More than 1,000 tested for tuberculosis in Perry County, Ala.

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More than 1,000 people have been tested for tuberculosis at the Perry County Health Department. (Photo:

MARION, Ala. (AP) – Public health officials in Alabama are working to contain a tuberculosis outbreak in southwest Alabama. They used federal money to pay for tests on more than 1,000 people in Perry County, which is one of the poorest counties in America.

Tuberculosis disease is a serious condition, but the ADPH emphasizes it is treatable with medication.

As of January 21, the total number of cases of TB disease reported since 2014 with a connection to Marion is 27.  Of these, 21 are residents of Perry County.

One new patient has been confirmed, and is not in the hospital but is doing well.

Forty-nine patients have tested positive for latent TB infection in Perry County since screening began on January 11.  Most have been started on preventive medicine.  They are not infectious since they do not have the disease.  To date, 1,058 residents of Perry County have been tested for latent TB infection.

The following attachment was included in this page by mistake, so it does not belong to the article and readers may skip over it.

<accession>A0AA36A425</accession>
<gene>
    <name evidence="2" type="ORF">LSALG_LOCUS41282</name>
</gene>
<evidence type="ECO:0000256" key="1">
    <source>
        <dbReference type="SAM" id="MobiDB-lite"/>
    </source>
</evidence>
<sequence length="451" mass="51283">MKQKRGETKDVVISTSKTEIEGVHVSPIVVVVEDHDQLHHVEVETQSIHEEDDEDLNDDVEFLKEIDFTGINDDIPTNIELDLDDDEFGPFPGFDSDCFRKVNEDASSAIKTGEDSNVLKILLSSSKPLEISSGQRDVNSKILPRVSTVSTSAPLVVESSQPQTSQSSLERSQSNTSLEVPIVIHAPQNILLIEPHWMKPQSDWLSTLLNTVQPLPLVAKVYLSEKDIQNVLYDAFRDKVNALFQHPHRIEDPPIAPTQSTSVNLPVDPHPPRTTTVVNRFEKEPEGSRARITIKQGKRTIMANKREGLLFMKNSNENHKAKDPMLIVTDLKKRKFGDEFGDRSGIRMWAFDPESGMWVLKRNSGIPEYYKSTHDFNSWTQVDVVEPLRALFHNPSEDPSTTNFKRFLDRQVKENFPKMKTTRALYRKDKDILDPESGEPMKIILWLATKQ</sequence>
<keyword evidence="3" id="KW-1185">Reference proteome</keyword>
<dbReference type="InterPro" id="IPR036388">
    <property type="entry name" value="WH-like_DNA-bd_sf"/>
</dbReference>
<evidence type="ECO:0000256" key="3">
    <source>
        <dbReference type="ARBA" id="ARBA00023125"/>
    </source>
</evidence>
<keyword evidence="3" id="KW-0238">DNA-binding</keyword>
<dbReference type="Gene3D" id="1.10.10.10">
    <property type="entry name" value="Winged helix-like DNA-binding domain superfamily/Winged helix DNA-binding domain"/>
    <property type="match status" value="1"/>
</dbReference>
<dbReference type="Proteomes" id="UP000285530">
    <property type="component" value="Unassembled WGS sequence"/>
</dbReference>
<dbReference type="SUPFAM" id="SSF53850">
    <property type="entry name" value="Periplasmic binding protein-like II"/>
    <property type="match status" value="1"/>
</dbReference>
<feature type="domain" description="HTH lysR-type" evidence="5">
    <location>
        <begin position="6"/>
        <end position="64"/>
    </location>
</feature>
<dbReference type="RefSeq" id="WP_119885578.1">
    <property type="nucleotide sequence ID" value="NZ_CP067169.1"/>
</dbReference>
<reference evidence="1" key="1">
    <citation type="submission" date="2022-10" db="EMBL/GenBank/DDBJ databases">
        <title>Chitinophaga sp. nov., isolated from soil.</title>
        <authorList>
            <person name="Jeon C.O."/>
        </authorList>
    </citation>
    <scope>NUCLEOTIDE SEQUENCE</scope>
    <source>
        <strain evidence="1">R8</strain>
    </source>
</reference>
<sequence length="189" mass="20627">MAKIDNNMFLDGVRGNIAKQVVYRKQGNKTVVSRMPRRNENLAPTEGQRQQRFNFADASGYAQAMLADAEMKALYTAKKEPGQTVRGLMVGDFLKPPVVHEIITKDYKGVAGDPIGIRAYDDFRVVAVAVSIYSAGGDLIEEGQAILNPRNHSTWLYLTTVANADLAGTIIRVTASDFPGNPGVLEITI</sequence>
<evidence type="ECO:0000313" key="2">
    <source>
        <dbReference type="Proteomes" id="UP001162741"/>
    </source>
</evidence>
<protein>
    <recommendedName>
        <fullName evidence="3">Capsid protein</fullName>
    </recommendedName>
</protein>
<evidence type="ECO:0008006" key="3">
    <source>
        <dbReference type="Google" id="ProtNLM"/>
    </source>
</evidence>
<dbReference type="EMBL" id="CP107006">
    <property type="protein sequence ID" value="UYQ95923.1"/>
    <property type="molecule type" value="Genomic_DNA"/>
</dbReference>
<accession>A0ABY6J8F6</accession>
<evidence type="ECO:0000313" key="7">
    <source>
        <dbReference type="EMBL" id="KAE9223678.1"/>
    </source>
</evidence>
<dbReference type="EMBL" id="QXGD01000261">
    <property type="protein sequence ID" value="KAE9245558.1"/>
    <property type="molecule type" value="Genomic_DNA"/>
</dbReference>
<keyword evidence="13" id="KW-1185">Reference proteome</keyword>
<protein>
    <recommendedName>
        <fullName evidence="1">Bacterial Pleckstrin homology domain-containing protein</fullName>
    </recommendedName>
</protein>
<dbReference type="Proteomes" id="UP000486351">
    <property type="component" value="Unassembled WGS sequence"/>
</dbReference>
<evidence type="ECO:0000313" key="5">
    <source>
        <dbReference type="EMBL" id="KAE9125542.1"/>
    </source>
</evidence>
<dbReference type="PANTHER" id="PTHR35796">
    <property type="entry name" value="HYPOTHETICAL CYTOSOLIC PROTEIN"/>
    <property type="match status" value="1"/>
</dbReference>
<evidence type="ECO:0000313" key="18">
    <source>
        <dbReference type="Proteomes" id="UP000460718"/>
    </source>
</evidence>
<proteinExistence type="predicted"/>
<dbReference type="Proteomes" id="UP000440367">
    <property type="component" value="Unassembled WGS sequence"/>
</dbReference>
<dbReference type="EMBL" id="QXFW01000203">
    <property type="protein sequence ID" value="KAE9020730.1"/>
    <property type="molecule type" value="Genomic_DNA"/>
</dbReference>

Long lines of people have answered the call to get tested.  Each person will be paid $20 to come in and get screened for TB, and another $20 for returning after three days to get the result.  The person will receive another $20 for keeping an appointment to get a chest X-ray if it is recommended, and an additional $100 if the patient is recommended to take medication and completes treatment.

The funding comes through a grant from the U.S. Centers for Disease Control and Prevention.  That makes a big difference in Perry County, the birthplace of Coretta Scott King, where the Census shows 47 percent live in poverty and about 15 percent lacked health insurance in 2014.

Report by ABC33/40:

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